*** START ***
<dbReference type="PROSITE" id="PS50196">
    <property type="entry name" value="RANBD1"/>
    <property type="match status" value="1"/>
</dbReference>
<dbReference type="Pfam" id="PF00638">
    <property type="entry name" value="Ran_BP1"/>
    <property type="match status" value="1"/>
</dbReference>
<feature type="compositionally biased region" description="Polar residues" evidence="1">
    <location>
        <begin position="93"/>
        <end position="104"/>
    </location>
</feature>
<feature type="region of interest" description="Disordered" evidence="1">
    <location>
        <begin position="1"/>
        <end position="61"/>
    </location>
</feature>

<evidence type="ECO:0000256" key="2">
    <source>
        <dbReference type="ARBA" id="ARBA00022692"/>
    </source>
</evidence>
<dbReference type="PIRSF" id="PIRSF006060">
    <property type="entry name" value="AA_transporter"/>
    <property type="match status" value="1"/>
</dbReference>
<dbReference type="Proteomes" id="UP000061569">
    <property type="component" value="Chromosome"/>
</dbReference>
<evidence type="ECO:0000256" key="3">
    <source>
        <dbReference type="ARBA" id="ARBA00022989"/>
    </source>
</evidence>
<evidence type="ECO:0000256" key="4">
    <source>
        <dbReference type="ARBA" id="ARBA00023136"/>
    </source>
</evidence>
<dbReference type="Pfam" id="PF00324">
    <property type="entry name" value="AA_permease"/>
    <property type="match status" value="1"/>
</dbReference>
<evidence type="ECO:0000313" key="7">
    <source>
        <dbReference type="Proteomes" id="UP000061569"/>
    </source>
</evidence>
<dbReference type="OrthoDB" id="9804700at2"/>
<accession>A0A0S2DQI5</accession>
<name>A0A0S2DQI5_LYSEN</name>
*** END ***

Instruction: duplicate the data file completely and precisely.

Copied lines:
<dbReference type="PROSITE" id="PS50196">
    <property type="entry name" value="RANBD1"/>
    <property type="match status" value="1"/>
</dbReference>
<dbReference type="Pfam" id="PF00638">
    <property type="entry name" value="Ran_BP1"/>
    <property type="match status" value="1"/>
</dbReference>
<feature type="compositionally biased region" description="Polar residues" evidence="1">
    <location>
        <begin position="93"/>
        <end position="104"/>
    </location>
</feature>
<feature type="region of interest" description="Disordered" evidence="1">
    <location>
        <begin position="1"/>
        <end position="61"/>
    </location>
</feature>

<evidence type="ECO:0000256" key="2">
    <source>
        <dbReference type="ARBA" id="ARBA00022692"/>
    </source>
</evidence>
<dbReference type="PIRSF" id="PIRSF006060">
    <property type="entry name" value="AA_transporter"/>
    <property type="match status" value="1"/>
</dbReference>
<dbReference type="Proteomes" id="UP000061569">
    <property type="component" value="Chromosome"/>
</dbReference>
<evidence type="ECO:0000256" key="3">
    <source>
        <dbReference type="ARBA" id="ARBA00022989"/>
    </source>
</evidence>
<evidence type="ECO:0000256" key="4">
    <source>
        <dbReference type="ARBA" id="ARBA00023136"/>
    </source>
</evidence>
<dbReference type="Pfam" id="PF00324">
    <property type="entry name" value="AA_permease"/>
    <property type="match status" value="1"/>
</dbReference>
<evidence type="ECO:0000313" key="7">
    <source>
        <dbReference type="Proteomes" id="UP000061569"/>
    </source>
</evidence>
<dbReference type="OrthoDB" id="9804700at2"/>
<accession>A0A0S2DQI5</accession>
<name>A0A0S2DQI5_LYSEN</name>